Diary from the mystic land of Ladakh

Indian Traveler and Photographer Bharat Baswani shares photos and thrilling stories

Bharat is a seasoned traveler and a very talented photographer from India, he spends most of his time in travelling and clicking in the Himalayan region. He also conducts and leads guided tours to North India with The Tiger Safari.  This July he traveled to Ladakh again, lets see what he has to say about this trip and check some of the photos as well.

“I set off on the week long Lamayuru-Padum trek in Ladakh in the month of July. In the journey I survived a landslide and a brutal rockfall by barely a few minutes. It rained every night and the ferocious winds wanted to blow my tent away and they almost succeeded in doing so. Rains and landslides resulted in silty streams making it hard to find water for drinking and cooking. Crossing a pass every second day was a bit demotivating with all those grey clouds filling up the skies. It was one of the harshest and ‘driest’ experiences so far. But I managed to steal some nice views and good moments.”

A storm brewing up in Leh. This year monsoon has been unusual for Ladakh. It has been raining way more than it does every year.

Leh Palace on a cloudy evening

Rock formations at Lamayuru aka the Moonland

Rock formations at Lamayuru aka the Moonland

Photoksar village | On the first day of the trek I walked from Lamayuru till Panjila and then hitched a ride till Photoksar as the walk was along the unpaved road and on top of that it was raining cats and dogs!

Campsite near the base of Singge La (5050 m.) | Got a brief period of sunlight after continuos overnight rains. Enough to dry the tent fly and enjoy the breakfast. And the clouds took over again.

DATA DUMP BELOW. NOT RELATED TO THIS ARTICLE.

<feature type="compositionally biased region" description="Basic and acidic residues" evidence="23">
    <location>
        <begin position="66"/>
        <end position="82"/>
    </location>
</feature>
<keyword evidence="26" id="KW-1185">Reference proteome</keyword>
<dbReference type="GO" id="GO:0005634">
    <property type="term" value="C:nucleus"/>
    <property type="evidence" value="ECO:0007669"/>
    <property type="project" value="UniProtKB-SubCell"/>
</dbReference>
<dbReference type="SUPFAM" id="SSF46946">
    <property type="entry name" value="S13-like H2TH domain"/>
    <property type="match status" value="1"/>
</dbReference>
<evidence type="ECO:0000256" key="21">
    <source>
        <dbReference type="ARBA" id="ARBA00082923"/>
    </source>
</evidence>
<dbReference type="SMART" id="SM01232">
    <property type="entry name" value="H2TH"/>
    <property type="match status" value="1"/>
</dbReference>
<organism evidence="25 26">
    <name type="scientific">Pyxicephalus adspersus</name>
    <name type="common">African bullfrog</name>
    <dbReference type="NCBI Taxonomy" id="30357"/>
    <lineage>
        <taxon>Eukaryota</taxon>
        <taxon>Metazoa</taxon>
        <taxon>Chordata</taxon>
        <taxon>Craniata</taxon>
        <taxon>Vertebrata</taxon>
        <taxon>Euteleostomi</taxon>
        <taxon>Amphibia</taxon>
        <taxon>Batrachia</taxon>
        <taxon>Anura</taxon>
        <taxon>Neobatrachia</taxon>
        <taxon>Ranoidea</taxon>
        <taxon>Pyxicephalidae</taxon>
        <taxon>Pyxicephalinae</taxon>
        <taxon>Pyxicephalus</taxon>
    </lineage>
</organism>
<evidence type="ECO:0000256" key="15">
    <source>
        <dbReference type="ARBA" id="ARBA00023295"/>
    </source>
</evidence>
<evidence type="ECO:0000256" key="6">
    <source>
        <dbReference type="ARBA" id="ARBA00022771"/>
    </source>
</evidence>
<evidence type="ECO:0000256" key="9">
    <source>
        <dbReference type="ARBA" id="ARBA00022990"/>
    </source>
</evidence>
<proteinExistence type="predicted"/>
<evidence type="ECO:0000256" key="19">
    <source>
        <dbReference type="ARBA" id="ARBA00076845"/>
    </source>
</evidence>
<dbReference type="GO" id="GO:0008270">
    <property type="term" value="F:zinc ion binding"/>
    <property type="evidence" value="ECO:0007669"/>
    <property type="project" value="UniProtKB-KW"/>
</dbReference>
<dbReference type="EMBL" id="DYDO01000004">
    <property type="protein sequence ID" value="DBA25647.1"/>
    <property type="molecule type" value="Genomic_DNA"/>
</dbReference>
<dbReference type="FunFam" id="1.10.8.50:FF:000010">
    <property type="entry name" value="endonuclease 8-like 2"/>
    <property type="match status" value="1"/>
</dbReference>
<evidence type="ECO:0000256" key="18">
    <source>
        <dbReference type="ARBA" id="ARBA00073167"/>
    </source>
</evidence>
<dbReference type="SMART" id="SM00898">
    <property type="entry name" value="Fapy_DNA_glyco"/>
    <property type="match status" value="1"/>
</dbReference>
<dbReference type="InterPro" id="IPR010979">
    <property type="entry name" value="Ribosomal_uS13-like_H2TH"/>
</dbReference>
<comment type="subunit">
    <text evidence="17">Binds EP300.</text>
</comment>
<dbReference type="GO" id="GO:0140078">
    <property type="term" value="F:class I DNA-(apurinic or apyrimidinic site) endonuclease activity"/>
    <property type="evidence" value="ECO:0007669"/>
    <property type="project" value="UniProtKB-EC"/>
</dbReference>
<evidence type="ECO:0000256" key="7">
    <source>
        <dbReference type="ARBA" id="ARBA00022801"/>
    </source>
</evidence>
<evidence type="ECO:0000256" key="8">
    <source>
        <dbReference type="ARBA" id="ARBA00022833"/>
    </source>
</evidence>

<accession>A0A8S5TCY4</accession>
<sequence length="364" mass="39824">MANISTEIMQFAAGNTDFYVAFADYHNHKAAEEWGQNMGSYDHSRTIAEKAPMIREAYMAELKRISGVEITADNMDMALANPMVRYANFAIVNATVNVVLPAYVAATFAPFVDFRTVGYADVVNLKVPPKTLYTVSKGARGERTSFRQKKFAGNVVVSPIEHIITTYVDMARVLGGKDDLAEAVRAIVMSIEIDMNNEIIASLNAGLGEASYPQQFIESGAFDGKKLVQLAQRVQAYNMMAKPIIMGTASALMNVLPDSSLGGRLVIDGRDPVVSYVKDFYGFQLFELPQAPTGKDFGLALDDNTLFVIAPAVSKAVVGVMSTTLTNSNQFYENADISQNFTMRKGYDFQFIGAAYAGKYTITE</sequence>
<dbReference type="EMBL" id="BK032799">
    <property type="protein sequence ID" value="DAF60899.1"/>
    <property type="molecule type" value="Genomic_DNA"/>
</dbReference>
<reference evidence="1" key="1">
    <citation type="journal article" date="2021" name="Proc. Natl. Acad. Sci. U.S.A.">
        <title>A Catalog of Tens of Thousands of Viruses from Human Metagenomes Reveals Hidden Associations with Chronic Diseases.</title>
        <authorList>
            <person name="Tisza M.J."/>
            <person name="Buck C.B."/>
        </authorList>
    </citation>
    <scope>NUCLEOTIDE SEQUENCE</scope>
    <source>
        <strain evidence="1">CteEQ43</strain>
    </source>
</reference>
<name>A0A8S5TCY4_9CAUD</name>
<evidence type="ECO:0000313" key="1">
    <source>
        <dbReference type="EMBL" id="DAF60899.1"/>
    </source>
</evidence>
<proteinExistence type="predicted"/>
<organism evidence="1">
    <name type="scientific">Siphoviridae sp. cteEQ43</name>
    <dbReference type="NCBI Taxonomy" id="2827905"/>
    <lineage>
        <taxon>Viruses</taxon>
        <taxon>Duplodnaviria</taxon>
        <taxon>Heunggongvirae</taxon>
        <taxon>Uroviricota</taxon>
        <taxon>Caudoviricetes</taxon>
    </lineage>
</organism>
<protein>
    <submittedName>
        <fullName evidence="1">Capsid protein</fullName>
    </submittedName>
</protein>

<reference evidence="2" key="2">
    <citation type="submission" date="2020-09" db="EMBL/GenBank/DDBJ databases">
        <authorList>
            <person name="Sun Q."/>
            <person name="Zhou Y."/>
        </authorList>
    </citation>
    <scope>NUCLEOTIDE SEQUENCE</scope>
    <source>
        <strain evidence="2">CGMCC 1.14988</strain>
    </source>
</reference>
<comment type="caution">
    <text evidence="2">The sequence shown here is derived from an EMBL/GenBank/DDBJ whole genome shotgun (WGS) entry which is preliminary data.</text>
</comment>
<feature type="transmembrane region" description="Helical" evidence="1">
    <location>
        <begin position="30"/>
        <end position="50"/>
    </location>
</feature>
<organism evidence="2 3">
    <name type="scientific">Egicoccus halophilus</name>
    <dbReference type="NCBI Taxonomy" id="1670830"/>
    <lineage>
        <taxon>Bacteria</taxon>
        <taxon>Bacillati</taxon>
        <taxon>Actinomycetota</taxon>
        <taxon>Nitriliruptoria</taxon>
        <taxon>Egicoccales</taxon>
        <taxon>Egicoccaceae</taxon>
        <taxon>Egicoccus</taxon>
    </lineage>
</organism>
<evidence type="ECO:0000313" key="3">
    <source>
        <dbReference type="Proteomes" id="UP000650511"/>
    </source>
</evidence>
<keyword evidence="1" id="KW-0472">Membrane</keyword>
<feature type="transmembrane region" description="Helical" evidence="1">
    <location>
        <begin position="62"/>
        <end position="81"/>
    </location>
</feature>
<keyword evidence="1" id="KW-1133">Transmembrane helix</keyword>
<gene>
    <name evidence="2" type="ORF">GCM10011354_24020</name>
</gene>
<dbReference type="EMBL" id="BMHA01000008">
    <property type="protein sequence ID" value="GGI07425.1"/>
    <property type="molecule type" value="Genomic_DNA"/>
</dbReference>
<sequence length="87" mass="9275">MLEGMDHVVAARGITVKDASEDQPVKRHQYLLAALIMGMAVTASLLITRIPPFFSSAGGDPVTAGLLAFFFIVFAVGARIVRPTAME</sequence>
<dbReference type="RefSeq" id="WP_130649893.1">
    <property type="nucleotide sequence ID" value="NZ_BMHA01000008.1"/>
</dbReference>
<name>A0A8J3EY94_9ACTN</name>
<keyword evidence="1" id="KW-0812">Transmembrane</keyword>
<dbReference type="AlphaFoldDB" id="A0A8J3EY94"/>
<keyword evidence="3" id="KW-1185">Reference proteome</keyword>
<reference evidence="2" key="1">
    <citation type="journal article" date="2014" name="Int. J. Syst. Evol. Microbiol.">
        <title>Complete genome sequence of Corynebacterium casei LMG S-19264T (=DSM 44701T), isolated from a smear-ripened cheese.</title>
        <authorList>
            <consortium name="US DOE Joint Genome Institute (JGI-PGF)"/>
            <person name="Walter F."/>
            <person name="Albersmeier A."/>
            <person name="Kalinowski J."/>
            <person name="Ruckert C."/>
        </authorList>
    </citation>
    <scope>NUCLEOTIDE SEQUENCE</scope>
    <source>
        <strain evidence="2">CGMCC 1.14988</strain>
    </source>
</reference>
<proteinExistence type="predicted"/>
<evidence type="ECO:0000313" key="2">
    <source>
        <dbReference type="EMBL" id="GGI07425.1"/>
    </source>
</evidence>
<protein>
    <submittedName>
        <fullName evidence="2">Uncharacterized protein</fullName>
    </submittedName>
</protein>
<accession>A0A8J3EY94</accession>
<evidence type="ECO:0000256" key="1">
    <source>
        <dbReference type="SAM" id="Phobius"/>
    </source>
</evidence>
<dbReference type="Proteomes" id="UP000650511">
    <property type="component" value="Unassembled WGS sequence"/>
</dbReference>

View enroute to Singge La

Gongma village

Near Hanuma La | A very beautiful scene to see from a distance. The same clouds resulted in wild winds at night that almost caused havoc. My tent fluttered vigorously and it felt like it was going to blow away any moment. I used both my hands to support the walls of the tent pushing against the furious gusts of wind. A very rough night that was.

Occasional glacier crossings| The walk down from Hanuma La was long but beautiful. It was all by the river and on the riverbed. There were several stream crossings and sometimes encounter with small glaciers.

The narrow trail enroute to Jingchen campsite. The trail was a mixture of loose soil and rocks with steep fall very deep into the valley. There was no room for error.
Parfi La (3950 m.) can be seen in the centre of the frame.

Bizarre rock formations (probably a result of snow/water erosion) along the bank of Zanskar river.

The silent town of Padum

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